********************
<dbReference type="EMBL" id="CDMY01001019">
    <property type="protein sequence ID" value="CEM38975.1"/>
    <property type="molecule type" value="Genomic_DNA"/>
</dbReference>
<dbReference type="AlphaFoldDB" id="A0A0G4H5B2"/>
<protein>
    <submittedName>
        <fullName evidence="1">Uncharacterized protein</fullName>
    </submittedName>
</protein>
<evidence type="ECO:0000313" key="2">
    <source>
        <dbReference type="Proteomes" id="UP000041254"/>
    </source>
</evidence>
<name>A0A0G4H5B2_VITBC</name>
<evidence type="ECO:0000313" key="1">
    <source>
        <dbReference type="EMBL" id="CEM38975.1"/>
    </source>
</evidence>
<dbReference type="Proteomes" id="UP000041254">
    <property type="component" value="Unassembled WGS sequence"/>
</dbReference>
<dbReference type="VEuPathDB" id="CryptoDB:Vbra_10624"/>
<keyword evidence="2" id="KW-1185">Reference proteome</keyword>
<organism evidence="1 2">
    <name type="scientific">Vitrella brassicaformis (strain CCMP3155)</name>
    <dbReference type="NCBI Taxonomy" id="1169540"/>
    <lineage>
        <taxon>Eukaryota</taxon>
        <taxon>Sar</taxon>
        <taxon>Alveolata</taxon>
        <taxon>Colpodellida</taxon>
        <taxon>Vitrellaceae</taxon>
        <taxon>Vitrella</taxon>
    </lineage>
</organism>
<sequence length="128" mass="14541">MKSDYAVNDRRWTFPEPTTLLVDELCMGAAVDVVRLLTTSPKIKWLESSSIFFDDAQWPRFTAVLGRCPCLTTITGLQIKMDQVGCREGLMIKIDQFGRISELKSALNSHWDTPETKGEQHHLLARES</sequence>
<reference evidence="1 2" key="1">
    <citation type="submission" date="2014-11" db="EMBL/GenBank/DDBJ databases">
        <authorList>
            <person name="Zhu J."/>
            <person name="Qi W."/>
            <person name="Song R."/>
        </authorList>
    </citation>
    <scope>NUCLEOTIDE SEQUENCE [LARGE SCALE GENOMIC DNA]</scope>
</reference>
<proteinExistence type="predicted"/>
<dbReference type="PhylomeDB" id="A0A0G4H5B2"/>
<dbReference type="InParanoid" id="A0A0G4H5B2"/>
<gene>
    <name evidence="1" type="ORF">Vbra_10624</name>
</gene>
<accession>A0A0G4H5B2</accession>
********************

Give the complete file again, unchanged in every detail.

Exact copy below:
<dbReference type="EMBL" id="CDMY01001019">
    <property type="protein sequence ID" value="CEM38975.1"/>
    <property type="molecule type" value="Genomic_DNA"/>
</dbReference>
<dbReference type="AlphaFoldDB" id="A0A0G4H5B2"/>
<protein>
    <submittedName>
        <fullName evidence="1">Uncharacterized protein</fullName>
    </submittedName>
</protein>
<evidence type="ECO:0000313" key="2">
    <source>
        <dbReference type="Proteomes" id="UP000041254"/>
    </source>
</evidence>
<name>A0A0G4H5B2_VITBC</name>
<evidence type="ECO:0000313" key="1">
    <source>
        <dbReference type="EMBL" id="CEM38975.1"/>
    </source>
</evidence>
<dbReference type="Proteomes" id="UP000041254">
    <property type="component" value="Unassembled WGS sequence"/>
</dbReference>
<dbReference type="VEuPathDB" id="CryptoDB:Vbra_10624"/>
<keyword evidence="2" id="KW-1185">Reference proteome</keyword>
<organism evidence="1 2">
    <name type="scientific">Vitrella brassicaformis (strain CCMP3155)</name>
    <dbReference type="NCBI Taxonomy" id="1169540"/>
    <lineage>
        <taxon>Eukaryota</taxon>
        <taxon>Sar</taxon>
        <taxon>Alveolata</taxon>
        <taxon>Colpodellida</taxon>
        <taxon>Vitrellaceae</taxon>
        <taxon>Vitrella</taxon>
    </lineage>
</organism>
<sequence length="128" mass="14541">MKSDYAVNDRRWTFPEPTTLLVDELCMGAAVDVVRLLTTSPKIKWLESSSIFFDDAQWPRFTAVLGRCPCLTTITGLQIKMDQVGCREGLMIKIDQFGRISELKSALNSHWDTPETKGEQHHLLARES</sequence>
<reference evidence="1 2" key="1">
    <citation type="submission" date="2014-11" db="EMBL/GenBank/DDBJ databases">
        <authorList>
            <person name="Zhu J."/>
            <person name="Qi W."/>
            <person name="Song R."/>
        </authorList>
    </citation>
    <scope>NUCLEOTIDE SEQUENCE [LARGE SCALE GENOMIC DNA]</scope>
</reference>
<proteinExistence type="predicted"/>
<dbReference type="PhylomeDB" id="A0A0G4H5B2"/>
<dbReference type="InParanoid" id="A0A0G4H5B2"/>
<gene>
    <name evidence="1" type="ORF">Vbra_10624</name>
</gene>
<accession>A0A0G4H5B2</accession>